Tricia has produced CES Ballycar Chip herself after buying him from Vere Phillips as a youngster, and he’s her only horse — together, they’ve tackled a plethora of events, as well as some of the country’s most formidable hedges when following hounds.

They’ll likely score in the high 30s, and they won’t be quick across the country, but they’ll enjoy this new challenge and tackle it with aplomb.

Jo Rimmer and Isaac Newton

Twelve-year-old British-bred Sport Horse (Grannex x Hope IV). Owned by Anna Slight and the rider.

Both horse and rider made their step up to five-star at Pau last year, finishing 32nd after picking up the only cross-country jumping penalties of the horse’s international career.  Otherwise, they’ve gone clear in twelve runs, and that 20 will likely have taught them a thing or two as well.

Their high-30s dressage won’t challenge the leaders, but they’ll be aiming to add to their impressive record on Saturday, though they’ll add some time across the country. They’ll probably take two rails with them on Sunday, but an early five-star is all about gaining experience and confidence, and a couple of rails won’t diminish their joy at finishing the competition.

Eliza Stoddart and Dick O’Malley soar up the leaderboard to finish sixth at Belton. Photo by Tilly Berendt.

Eliza Stoddart and Dick O’Malley

Twelve-year-old Irish Sport Horse gelding (Flintstone x Vision Express). Owned by the Flint Syndicate.

Eliza was the winner of the ‘whodat?’ prize at Belton this year, when she and Dick O’Malley finished sixth in the Grantham Cup. But those who know, certainly know: Eliza is a seriously talented jockey who has been quietly working her proverbial off to carve out her niche at the upper levels. She proved that Belton wasn’t a fluke, heading off to Ballindenisk and finishing sixth in the CCI4*-L there.

Eliza cut her teeth in the industry working for some of the greats, including Oliver Townend and Pippa Funnell, so it’s no surprise she knows her way around a cross-country course. It’s all a great foundation for her five-star debut aboard the horse who was originally meant to be a resale project. But Eliza loved the talented chestnut, and quickly formed a syndicate with the help of some of her closest friends. She’ll certainly have a committed group of fans this week, and rightly so. Their mid-30s dressage won’t have them at the top of the leaderboard early on, but if all goes to plan, watch them climb.

Georgie Spence and Cooley Earl celebrate a clear round at Barbury. Photo by Tilly Berendt.

Georgie Strang and Cooley Earl

Twelve-year-old Irish Sport Horse gelding (Ramiro B x Regular Eaton). Owned by Lance and Diana Morrish. 

Georgie has been clocking up some jolly good five-star experience over the past few years, and Cooley Earl has been learning the ropes at the level too, making his debut at Pau in 2017. They finished 20th there over an incredibly tough course, and then completed Badminton the following year, albeit with some problems on Saturday. They’ve had a bit of a tricky spring season, with issues on course at both Belton and Houghton, and Georgie will likely have cherry-picked Luhmühlen as a suitable course to help the horse find his feet again. The big bay made easy work of the indoor eventing at Geneva over the winter, so his footwork is certainly fast enough. Still, it’s prudent to expect that education will be the goal here.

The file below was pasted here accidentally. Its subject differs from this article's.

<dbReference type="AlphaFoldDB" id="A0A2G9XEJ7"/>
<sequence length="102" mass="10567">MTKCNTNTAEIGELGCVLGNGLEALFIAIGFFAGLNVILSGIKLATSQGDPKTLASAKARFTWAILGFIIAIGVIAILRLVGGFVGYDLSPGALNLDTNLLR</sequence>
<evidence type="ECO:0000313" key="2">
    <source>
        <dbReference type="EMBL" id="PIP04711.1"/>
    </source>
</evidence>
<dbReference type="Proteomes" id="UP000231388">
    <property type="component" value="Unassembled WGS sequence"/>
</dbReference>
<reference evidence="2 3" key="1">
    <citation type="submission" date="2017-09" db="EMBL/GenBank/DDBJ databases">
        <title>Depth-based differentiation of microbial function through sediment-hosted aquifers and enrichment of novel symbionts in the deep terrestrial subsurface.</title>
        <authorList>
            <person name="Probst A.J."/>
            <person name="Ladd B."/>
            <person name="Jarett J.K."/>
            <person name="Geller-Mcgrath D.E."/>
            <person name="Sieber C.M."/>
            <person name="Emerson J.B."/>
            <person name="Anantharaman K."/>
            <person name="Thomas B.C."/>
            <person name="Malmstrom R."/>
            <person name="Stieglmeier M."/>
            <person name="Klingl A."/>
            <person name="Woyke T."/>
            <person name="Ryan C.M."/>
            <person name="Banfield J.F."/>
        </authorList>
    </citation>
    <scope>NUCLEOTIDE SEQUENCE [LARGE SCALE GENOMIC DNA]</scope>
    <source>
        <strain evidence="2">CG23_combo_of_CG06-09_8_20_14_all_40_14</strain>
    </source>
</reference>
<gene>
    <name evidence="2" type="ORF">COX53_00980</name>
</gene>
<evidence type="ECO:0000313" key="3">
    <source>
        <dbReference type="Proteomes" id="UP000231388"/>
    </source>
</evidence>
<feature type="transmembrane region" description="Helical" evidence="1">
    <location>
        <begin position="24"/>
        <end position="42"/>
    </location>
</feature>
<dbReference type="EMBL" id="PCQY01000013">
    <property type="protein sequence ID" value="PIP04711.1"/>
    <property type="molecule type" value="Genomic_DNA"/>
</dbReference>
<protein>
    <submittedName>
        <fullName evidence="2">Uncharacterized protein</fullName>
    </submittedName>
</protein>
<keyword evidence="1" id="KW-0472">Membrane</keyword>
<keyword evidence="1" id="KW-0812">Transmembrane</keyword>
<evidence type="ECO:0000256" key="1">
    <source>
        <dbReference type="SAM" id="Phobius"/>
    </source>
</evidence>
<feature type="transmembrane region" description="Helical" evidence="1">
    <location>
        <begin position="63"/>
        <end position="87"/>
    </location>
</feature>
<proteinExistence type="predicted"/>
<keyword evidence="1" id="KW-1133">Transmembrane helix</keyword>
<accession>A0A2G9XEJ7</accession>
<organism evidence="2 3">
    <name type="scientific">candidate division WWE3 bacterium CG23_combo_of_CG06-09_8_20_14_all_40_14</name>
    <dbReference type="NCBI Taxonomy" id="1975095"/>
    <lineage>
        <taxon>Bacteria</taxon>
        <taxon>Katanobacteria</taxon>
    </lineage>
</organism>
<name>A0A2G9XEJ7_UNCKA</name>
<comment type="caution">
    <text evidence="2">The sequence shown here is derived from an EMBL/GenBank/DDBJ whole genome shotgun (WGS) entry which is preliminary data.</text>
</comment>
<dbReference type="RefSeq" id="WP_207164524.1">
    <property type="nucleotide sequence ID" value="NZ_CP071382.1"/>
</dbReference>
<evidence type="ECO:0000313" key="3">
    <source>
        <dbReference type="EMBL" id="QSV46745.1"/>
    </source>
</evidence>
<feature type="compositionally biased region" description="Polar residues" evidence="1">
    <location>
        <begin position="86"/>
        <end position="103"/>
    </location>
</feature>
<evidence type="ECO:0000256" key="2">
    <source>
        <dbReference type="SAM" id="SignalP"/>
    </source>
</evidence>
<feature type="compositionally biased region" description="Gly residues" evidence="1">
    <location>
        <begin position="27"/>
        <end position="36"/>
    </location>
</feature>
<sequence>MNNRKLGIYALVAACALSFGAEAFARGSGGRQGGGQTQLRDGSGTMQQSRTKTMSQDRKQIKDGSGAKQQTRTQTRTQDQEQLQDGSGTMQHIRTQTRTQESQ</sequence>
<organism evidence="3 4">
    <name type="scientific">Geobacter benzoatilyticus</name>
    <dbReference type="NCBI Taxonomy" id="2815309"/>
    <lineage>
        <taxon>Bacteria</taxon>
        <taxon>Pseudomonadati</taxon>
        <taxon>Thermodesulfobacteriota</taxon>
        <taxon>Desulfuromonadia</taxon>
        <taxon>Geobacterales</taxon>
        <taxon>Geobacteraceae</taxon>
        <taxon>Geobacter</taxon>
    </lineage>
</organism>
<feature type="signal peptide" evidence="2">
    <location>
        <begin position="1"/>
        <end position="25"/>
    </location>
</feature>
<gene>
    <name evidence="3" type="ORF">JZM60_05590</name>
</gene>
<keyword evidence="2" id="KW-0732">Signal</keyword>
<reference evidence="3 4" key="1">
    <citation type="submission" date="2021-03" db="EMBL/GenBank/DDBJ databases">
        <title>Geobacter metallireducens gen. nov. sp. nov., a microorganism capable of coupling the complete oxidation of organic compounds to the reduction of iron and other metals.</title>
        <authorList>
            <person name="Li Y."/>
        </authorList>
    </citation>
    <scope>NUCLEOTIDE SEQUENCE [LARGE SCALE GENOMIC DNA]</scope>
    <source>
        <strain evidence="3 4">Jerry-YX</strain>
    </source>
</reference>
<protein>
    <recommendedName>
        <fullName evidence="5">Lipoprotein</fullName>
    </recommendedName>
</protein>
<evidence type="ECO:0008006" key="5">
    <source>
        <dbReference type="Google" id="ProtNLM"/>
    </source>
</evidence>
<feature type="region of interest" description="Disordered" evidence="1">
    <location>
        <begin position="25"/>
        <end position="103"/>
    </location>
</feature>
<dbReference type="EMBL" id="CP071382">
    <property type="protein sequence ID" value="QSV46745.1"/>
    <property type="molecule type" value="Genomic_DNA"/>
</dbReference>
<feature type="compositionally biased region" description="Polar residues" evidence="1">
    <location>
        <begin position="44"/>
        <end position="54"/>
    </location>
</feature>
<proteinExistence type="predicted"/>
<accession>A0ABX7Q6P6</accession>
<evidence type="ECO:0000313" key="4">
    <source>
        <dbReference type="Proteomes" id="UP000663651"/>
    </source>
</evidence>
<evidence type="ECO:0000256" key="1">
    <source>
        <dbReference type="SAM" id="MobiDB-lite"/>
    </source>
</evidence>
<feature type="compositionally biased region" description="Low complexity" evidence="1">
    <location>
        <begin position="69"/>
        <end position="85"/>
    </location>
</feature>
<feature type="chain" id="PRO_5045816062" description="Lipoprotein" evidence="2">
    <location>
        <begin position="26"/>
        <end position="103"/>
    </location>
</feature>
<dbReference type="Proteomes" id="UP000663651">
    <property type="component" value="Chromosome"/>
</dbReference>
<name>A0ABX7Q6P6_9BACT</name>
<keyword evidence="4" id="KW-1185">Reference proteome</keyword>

Zara Tindall and Watkins. Photo by Tilly Berendt.

Zara Tindall and Watkins

Thirteen-year-old New Zealand Sport Horse gelding (Viking Ruler x Vargas Diamond). Owned by Judith Luff.

Eventing’s very own princess (sort of – the rules royal ascendency escape us, because we are mere peasants) is back, and she’s riding exceptionally well at the moment. She rode Class Affair to ninth place at Bramham last week and showed us plenty of the old magic across the country. We’re excited to see her back at this level for the first time since Burghley in 2017.

Watkins is another horse who’s been passed around a fair bit – Zara has had the ride again since the beginning of this year, and rode him for the 2015 and 2016 seasons, but Tom McEwen competed him throughout 2018. Before 2015, he did the rounds in New Zealand, piloted by Heelan Tompkins, Sarah Young, and Blyth Tait. He’s becoming a very good cross-country horse, but his first-phase performance lets him down – he’s a high-30s scorer most days. He’s also likely to have a rail or two on the final day.

Becky Woolven and DHI Babette K. Photo by Tilly Berendt.

Becky Woolven and DHI Babette K

Thirteen-year-old Dutch Warmblood mare (Marlon x Fleur). Owned by Julie Record.

We’re used to seeing Becky at five-stars with the gorgeous Charlton Down Riverdance, but this week, we see her introduce Babette to the top level. Formerly ridden by Laura Ritchie-Bland, Babette joined Becky’s string in 2017, and has been learning the ropes at four-star ever since. This spring, we’ve seen her come into her own – her dressage scores have dropped to the low thirties, and she’s reliably producing some reasonably speedy clear rounds. She’s prone to a pole or two, but despite that, she’s been in the top fifteen in CCI4*-S sections at Burnham Market and Chatsworth. It’s a big leap from last year, when she was still finding her feet and picking up the odd 20, and she’s beginning to look like a very exciting prospect. She’s still relatively inexperienced, so adjust your expectations accordingly, but it’ll be fun to watch what she makes of Luhmühlen.


Tony Kennedy and Westeria Lane begin their 2019 redemption song. Photo by Tilly Berendt.

Tony Kennedy and Westeria Lane

Fourteen-year-old Irish Sport Horse gelding (Rantis Diamond x Salem Spirit). Owned by Con Kennedy. 

It’ll be a second five-star for 25-year-old Tony and Sam, the one-eyed gelding he bought for a pittance as a three-year-old. Sam is a very interesting horse, and one that you can’t help but root for – he’s not at all the typical stamp of a top-level eventer, but he’s endlessly gutsy and clever, and he jumps so astutely, and so straight, that if you couldn’t see it, you’d never guess he’s missing his left eye.